Sunday, 6 March 2016

2016 Booklist #10: Astray

By Emma Donohue. Whoops, I got rid of this before taking a picture! This is a fascinating premise - writing short stories based on historical records, and all related to travel or immigration (and mostly centreds around or in America). The stories are generally well written vignettes, though generally made more poignant due to their historical origins. It lacked the emotional depth of 'Room', however.

Sunday, 28 February 2016

2016 Booklist #9: Cherry Crow Children

By Deborah Kalin. Amazing book, amazing horror. Each story is my favorite as I'm reading it. Afterwards? I just can't pick... 

Thursday, 18 February 2016

2016 Booklist #8: The Spare Room

By Helen Garner. Powerful, gripping, engrossing - and the perfect choice after reading Elizabeth Jolley.

Wednesday, 17 February 2016

Booklist #7: Palomino

By Elizabeth Jolley. Had no idea what this was about before reading it. It's very literary (hence the lecture theatre named after Jolley at my university), very lyrical writing. Nothing like what I expected. I am fascinated to find out what era the story is written in, as I couldn't easily pick it from the story - the themes are quite modern (it was published in 1980), but it feels like it was set in the 50s or 60s.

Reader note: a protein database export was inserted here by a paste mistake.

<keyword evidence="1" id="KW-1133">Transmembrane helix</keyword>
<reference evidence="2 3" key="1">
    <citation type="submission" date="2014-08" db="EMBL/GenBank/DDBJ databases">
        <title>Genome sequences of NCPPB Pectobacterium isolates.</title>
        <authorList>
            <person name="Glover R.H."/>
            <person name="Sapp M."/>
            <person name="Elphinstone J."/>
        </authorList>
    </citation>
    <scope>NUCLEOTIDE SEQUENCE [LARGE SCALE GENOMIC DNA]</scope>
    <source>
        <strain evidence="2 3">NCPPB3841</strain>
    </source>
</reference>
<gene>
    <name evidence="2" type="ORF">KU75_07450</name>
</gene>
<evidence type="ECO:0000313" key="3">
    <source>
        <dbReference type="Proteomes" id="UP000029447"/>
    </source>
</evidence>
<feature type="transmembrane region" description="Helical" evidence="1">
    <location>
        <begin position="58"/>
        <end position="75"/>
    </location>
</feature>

Sunday, 7 February 2016

2016 Booklist #6: The Case of the Lucky Loser

By Erle Stanley Gardner. I had never read nor watched any Perry Mason before this. Now I have. I am unlikely to read any more.

Monday, 1 February 2016

2016 Booklist #5: Cat's Eye

By Margaret Atwood. I loved reading this book. Beautifully written, gripping story - particularly Elaine's earlier years (to be fair everything was a bit anticlimactic after that). The setting (post-War Canada) felt novel to me too.